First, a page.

Maybe the struggling Nintendo should market to apes. A 22-year-old chimpanzee performed better than 12 kids and four adults in a virtual-reality maze, a study found. In terms of speed, the chimps were generally on par with children aged 3 to 6 in the group. But when it came to taking the shortest distance on the hardest maze, Panzee, a female, was the champion, LiveScience reports.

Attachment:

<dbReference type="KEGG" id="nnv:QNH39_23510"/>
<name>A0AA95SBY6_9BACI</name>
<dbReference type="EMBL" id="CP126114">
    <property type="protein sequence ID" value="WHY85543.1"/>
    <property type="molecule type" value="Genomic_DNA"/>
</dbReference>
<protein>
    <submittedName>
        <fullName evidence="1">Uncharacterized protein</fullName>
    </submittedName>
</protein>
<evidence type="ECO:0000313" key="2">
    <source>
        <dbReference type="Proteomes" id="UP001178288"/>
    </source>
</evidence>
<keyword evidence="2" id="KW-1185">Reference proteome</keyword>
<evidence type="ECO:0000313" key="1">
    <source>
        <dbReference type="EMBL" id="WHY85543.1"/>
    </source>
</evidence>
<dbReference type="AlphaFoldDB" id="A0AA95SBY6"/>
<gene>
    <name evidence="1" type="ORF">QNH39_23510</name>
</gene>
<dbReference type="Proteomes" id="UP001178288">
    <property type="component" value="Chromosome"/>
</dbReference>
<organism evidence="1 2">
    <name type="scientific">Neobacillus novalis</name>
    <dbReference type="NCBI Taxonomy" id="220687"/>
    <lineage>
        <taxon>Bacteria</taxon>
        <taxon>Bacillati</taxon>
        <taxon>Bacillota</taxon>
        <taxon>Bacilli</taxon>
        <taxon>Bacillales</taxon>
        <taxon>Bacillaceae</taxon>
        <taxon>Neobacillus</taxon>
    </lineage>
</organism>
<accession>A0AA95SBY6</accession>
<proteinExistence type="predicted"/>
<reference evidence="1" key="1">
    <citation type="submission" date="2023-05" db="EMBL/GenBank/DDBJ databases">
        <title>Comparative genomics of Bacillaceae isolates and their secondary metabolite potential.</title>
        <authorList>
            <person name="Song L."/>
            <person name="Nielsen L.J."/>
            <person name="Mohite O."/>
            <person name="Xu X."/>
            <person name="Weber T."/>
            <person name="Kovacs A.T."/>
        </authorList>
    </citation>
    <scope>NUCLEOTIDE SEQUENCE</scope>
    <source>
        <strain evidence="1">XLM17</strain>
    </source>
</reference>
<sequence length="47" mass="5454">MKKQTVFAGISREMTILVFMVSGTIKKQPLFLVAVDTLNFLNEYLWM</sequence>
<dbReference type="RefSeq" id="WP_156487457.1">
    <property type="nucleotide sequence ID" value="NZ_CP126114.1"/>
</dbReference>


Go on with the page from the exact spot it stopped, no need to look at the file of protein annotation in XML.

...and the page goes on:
The game involved wandering through alleys where walls were marked with colored symbols. Blue squares meant players were headed in the right direction; brown triangles meant the opposite. Humans had 10 to 20 hours of training to chimps' five to 10—but chimps were already familiar with similar virtual reality gaming. Interestingly, "in the small number of studies I’ve done, females do better than males" on such games, says a researcher. That may be because of challenges females face in the wild as they compete with groups of males for food. (Read more chimpanzees stories.)